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On the inside, the driving position is comfortable and visibility is excellent in all directions--even including above for those who fork out $1,800 on the huge UltraView motorized panoramic sunroof, which stretches way back over the back seats to give rear passengers in the second row a view of the heavens. Also available is UltraView Plus, a vented glass panel, which extends over the available third-row seating, and turns the SRX into a greenhouse on wheels.
Rear seating, including the optional foldable third-row seats is arranged in what GM calls a "tiered" configuration, giving passengers in back a decent view of the road ahead by placing them progressively higher than the row in front. For those who forgo the extra seating, the SRX offers 32.4 cubic feet of cargo room and an as-standard power liftgate to get into it. We must admit to having had some issues with the power liftgate: on numerous occasions we pressed the trunk-release key-fob button and waited in vain for anything to happen, eventually resorting to the tried and trusted manual method of opening the hatch.
Playing voice tag
In-cabin tech is also similar to that in the Escalade: our review model came with the optional touch-screen navigation and CD/MP3/WMA/DVD in-dash multimedia head unit with auxiliary input jack, although without the available rear-seat DVD entertainment system. Similar to the Escalade, the SRX boasts a voice recognition system that is programmed to understand around 40 commands, enabling drivers to switch between audio sources and map views without taking their hands from the wheel. While the system doesn't support destination entry via voice command, it does let you "voice tag" destinations that have been manually entered on the map. After tagging our offices here as "CNET," we barked out our order, and the navigation duly brought us home (well, our second home).
The system is adept at recognizing simple, first-level commands (such as "radio," "CD," "XM," and "navigation"), but second-level commands involving more complex instructions, such as "navigation go to destination home," for example, are less well received, and we found ourselves frequently setting AM radio stations when we wanted to input navigation requests.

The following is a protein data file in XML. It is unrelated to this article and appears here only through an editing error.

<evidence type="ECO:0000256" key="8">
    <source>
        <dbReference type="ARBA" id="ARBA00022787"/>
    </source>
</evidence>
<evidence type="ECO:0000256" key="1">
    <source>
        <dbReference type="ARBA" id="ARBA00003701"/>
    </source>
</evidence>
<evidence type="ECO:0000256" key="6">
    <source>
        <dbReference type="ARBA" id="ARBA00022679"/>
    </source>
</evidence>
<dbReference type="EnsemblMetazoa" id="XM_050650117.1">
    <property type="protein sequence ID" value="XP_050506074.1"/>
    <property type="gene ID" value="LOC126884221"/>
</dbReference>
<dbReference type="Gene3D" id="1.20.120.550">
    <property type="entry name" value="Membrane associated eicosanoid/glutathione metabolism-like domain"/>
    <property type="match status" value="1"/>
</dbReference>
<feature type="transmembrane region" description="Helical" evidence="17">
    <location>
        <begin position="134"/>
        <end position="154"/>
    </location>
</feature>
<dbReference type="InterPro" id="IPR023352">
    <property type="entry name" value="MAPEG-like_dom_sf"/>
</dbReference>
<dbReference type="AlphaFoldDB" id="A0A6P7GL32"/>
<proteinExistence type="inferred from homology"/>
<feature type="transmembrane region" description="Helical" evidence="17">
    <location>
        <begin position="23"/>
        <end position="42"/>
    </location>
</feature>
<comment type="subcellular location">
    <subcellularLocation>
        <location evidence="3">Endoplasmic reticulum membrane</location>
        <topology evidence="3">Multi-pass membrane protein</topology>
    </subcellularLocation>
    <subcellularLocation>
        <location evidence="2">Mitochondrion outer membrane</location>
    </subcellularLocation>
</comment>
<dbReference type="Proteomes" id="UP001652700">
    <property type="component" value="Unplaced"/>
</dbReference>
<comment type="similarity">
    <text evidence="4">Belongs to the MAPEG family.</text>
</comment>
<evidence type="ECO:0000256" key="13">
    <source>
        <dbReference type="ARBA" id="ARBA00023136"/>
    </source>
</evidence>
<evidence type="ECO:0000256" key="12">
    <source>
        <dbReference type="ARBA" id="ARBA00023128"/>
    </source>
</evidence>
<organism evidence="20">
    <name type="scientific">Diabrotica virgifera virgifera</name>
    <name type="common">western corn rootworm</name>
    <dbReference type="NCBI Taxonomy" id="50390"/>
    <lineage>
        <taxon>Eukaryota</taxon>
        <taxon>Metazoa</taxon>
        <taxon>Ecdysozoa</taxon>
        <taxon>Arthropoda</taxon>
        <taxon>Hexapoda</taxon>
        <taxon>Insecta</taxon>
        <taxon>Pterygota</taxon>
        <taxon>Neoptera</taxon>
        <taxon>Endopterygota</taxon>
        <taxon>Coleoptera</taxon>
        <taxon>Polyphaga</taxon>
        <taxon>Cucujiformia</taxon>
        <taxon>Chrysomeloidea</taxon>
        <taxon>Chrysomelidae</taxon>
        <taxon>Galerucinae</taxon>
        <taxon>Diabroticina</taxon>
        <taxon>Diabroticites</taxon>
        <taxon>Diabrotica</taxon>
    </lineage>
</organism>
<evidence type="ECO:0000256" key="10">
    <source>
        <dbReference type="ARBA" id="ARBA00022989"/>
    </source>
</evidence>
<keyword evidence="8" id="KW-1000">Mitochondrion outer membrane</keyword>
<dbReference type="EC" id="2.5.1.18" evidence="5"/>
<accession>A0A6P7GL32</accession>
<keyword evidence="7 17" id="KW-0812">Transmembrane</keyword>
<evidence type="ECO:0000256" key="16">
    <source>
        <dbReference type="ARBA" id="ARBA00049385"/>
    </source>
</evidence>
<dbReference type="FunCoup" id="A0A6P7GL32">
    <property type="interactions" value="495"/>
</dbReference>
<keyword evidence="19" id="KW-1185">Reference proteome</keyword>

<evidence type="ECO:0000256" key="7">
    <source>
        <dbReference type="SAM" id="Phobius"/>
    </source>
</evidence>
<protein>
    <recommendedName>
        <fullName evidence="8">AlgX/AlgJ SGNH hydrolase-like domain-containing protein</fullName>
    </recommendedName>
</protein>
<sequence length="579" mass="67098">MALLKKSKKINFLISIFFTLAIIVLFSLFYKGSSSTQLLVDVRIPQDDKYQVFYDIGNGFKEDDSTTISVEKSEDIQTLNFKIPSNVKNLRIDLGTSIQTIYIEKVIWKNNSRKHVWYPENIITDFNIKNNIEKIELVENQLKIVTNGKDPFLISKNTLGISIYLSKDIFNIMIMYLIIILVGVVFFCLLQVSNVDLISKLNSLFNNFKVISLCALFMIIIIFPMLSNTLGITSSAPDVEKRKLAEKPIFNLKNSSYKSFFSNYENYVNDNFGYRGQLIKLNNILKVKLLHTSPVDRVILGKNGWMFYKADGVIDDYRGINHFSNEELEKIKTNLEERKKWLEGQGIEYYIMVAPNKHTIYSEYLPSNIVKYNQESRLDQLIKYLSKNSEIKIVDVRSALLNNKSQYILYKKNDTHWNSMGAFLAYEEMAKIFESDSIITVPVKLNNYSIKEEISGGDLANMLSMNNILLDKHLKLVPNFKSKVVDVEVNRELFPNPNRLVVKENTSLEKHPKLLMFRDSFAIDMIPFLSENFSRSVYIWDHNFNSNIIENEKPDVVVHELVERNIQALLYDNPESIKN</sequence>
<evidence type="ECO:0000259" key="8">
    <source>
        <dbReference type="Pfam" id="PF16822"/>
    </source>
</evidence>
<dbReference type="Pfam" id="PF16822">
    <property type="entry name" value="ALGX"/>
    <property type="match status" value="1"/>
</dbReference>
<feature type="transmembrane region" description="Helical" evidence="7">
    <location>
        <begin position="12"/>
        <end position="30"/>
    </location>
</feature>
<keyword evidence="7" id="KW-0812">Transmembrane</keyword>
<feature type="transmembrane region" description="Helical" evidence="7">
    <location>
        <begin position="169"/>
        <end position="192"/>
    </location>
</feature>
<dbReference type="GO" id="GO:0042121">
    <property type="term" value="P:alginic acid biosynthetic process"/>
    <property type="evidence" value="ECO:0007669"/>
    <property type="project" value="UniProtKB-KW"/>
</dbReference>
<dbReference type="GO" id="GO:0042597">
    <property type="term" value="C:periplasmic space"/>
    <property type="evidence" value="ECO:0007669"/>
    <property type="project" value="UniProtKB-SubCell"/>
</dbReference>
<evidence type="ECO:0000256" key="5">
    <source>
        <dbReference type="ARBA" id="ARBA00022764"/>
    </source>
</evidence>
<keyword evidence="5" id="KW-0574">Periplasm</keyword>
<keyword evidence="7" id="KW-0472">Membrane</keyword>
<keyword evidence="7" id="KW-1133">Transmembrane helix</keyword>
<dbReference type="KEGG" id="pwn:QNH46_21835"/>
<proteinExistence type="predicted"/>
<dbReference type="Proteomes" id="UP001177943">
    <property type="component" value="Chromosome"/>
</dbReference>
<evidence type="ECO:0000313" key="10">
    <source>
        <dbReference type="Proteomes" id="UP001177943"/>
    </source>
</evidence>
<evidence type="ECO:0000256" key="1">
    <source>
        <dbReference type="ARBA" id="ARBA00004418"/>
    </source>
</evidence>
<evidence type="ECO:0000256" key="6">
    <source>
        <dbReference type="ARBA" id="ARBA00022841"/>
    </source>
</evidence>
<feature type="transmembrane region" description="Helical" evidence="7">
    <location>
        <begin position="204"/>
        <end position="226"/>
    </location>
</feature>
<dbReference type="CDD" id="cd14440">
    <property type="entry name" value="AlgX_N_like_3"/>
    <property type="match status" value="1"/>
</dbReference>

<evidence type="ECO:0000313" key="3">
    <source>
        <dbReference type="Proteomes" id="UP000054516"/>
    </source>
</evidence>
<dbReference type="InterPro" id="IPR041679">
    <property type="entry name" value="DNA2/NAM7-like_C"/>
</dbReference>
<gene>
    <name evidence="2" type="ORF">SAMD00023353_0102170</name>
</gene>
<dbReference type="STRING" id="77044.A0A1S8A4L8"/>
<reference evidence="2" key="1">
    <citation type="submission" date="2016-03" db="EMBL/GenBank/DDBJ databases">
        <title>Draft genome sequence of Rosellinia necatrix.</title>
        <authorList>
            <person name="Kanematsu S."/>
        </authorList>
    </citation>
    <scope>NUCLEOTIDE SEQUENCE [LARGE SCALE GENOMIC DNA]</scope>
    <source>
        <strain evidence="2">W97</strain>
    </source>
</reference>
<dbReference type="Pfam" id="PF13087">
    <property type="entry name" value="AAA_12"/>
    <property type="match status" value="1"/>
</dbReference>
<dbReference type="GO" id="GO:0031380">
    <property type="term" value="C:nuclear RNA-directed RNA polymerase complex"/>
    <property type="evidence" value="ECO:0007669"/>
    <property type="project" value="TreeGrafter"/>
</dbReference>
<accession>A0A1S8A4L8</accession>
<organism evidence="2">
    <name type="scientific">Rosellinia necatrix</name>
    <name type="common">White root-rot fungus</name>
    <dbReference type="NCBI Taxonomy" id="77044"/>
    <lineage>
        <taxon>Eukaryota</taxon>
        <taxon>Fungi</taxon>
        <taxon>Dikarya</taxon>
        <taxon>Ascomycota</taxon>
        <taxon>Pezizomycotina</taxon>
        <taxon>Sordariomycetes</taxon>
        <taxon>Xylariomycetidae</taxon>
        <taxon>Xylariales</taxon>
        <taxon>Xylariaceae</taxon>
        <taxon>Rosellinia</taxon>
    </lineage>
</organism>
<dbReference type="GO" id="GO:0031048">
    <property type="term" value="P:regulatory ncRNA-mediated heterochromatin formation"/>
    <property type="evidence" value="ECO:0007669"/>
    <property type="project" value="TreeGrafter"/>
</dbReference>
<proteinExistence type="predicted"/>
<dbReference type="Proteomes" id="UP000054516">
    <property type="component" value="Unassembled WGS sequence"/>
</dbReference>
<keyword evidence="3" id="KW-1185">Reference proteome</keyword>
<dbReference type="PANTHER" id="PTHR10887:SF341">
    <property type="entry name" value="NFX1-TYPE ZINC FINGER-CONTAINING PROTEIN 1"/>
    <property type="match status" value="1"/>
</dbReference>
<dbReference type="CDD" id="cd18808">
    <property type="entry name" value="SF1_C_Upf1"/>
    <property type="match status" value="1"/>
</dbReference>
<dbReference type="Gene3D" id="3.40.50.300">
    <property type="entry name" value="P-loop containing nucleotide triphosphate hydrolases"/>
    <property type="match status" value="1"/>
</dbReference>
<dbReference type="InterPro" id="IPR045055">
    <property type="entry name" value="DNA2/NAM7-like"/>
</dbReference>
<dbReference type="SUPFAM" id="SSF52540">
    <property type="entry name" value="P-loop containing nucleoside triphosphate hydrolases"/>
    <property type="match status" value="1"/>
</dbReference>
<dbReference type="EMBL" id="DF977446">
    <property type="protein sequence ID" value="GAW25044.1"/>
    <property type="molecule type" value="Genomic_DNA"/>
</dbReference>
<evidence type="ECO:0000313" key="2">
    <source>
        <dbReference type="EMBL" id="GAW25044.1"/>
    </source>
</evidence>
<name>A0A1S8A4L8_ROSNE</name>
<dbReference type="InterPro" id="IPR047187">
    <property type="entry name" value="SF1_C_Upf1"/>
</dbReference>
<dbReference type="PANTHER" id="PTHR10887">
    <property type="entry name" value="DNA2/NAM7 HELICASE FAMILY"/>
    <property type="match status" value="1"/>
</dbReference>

Entering destinations manually via the in-dash touch screen is straightforward, and GM's DVD-based navigation system is well stocked with points of interest. The SRX's precise turn-by-turn voice guidance proved very useful in negotiating a tempest on the way to Monterey, California. On one occasion after firing the car up, the navigation display showed us to be about a mile away from our location, and it took a few minutes of driving for it to recalibrate to the correct coordinates. In general, though, we like the look and feel of the Cadillac navigation system, as it's easy to program and easy to understand.
Less intuitive is the interface XM satellite radio, which we found to be frustrating in more ways than one. First, while the touch screen allowed us to scroll through music genres with the touch of a button, the selection of individual stations within each category had to be made either with the knob to the right of the display or the rocker switch on the right-hand side of the steering wheel. Secondly, the screen lists only the name and song of the station that is currently playing, so drivers have to scroll through each station to find out what's on: we much preferred the system in the 2007 Audi A4 , which let us browse what was playing on other channels before tuning into them. Another gripe we have with the stereo is the apparent contradiction it presents regarding DVD audio: although the bezel of the head unit clearly states that the stereo is able to play DVD audio, we could not get any audio output from our homemade DVD audio disc.